In a typical configuration, a playback device adjusts its playback volume state variable, and thereby adjusts the volume level at which the playback device renders and outputs amplified audio signals, when it receives an instruction to do so. The playback devices 110 a-110 n of media playback system 100 are able to receive such instructions in different ways. In one example, a playback device receives an instruction to change its playback volume state variable via a user interface of the playback device (e.g. via user interface 113). For instance, as described with respect to playback device 110 a, user interface 113 may include one or more buttons, knobs, dials, touch-sensitive surfaces, displays, and/or touchscreens. Accordingly, in this example, a user provides a request to change the volume of playback device 110 a by pushing a designated volume-up or volume-down button or by tapping a designated volume-up or volume-down touch-sensitive surface. When playback device 110 a, and specifically electronics 112, receives the request to change the volume, playback device 110 a responsively increases or decreases the playback volume state variable, as the case may be.
In another example, the playback device 110 a receives an instruction to change its playback volume from a controller device (e.g., controller device 130 a). In this example, the controller device 130 a sends via the network interface 132 d an instruction to change the volume level of the playback device 110 a to a particular level (e.g., volume level 30). Accordingly, the playback device 110 a, and specifically electronics 112, receives the instruction to change the volume level of the playback device and responsively sets the playback volume state variable to the level specified in the received instruction (e.g., volume level 30).
Disclosed herein are alternate ways of adjusting the playback volume of one or more playback devices 110 a-110 n in media playback system 100. Generally, these alternate ways of adjusting playback volume utilize a maximum volume feature, whereby when a playback device receives an instruction to change its playback volume to a requested volume level, the playback device will not necessarily set its playback volume state variable to the requested volume level. Rather, the playback device will calculate a new (typically lower) alternate volume level and instead set its playback volume state variable to that alternate volume level. Further, when a playback device shares certain of its state variables among at least a portion of the other devices of the media playback system 100, the playback device will not necessarily share its playback volume state variable, but rather will calculate a new (typically higher) representative volume level and instead share that representative volume level.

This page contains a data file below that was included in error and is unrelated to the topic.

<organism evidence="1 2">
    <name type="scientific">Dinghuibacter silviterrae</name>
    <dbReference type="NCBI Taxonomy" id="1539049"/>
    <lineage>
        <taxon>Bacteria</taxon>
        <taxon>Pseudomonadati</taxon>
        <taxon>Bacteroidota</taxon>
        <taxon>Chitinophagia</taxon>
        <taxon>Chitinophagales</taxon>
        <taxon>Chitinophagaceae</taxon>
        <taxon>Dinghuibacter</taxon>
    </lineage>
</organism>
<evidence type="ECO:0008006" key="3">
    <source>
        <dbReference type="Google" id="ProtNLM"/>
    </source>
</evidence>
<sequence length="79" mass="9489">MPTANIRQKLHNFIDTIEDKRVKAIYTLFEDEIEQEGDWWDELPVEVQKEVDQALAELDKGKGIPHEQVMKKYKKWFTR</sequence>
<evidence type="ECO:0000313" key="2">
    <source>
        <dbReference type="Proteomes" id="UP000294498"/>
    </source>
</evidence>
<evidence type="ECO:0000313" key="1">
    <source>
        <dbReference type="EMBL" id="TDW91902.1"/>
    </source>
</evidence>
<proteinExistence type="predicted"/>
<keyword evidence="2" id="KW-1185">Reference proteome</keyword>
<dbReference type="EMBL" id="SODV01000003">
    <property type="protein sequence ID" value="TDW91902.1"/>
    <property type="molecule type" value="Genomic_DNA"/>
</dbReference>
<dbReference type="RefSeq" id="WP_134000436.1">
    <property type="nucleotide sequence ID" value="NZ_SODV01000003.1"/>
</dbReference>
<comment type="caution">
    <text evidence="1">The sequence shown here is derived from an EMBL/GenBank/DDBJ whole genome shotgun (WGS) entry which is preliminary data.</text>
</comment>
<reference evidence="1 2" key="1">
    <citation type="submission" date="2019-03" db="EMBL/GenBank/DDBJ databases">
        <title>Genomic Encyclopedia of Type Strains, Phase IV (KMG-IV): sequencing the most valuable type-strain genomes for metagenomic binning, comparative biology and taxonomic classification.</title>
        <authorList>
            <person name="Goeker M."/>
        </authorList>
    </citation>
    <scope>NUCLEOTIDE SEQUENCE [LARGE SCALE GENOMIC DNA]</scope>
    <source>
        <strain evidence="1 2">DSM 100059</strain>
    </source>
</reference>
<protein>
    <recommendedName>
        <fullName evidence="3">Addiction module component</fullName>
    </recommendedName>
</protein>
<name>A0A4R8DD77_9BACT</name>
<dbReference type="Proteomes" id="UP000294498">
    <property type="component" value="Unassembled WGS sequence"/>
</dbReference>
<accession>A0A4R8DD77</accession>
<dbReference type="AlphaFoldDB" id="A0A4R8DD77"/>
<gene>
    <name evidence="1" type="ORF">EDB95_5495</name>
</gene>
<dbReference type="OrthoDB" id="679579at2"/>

More specifically, but still by way of example, in some embodiments a playback device (e.g., playback device 110 a) maintains in its memory (e.g., memory 112 c) an additional state variable referred to as a “maximum volume” state variable. In other embodiments, a maximum volume variable is additionally or alternatively maintained on another device, such as one or more of the remote computing devices 106 a-106 c. In some configurations, the maximum volume state variable is expressed as a percentage value ranging from 0% to 100% (or 0.0 to 1.0). However, other configurations are possible in which the maximum volume state variable is expressed in other forms, such as a number ranging from −100 to 100, or from 0 to 500, for instance.
In any case, when a playback device is operating in accordance with the maximum volume feature and receives an instruction to change its volume level, the playback device will, in some embodiments, refer to the maximum volume state variable and calculate an alternate volume level to use based on the maximum volume state variable. In some embodiments, the playback device calculates the alternate volume level in accordance with the following example rule:
alternate volume level=requested volume level*maximum volume (%)
As set forth, the example rule specifies that to calculate an alternate volume level, the playback device will multiply the requested volume level by the maximum volume state variable specified as a percentage. To illustrate, FIG. 2 depicts an example scenario in which controller device 230 a is communicatively coupled to playback device 110 e via wireless link 203. In this scenario, controller device 230 a sends via wireless link 203 an instruction to set the playback volume for playback device 110 e to 50. In this scenario, and in accordance with one embodiment, playback device 110 e receives the instruction, refers to its maximum volume state variable, which in this example is 70% (or 0.7) and multiplies 50 by 70% (or 0.7) to arrive at an alternate volume level of 35. Responsively, playback device 110 e sets its playback volume state variable to this alternate volume level, and thereby renders and outputs amplified audio signals at a volume level defined by the playback volume state variable.
Other implementations are possible in which the maximum volume state variable is expressed in other forms. For instance, in one implementation, the maximum volume state variable is expressed in the form of a number from 0 to 500. In this implementation, the playback device will use the example rule set forth above but will first express the maximum volume state variable as a percentage. For example, in a scenario in which the maximum volume state variable is 350 and is expressed as a number from 0 to 500, then the playback device will use 350 divided by 500 (or 70%) as the maximum volume in the example rule set forth above. If the playback device receives an instruction to change its volume level to, say, volume level 50, then, like the previous scenario, the playback device will multiply 50 by 70% (which is 350/500 or 0.7) to arrive at an alternate volume level of 35.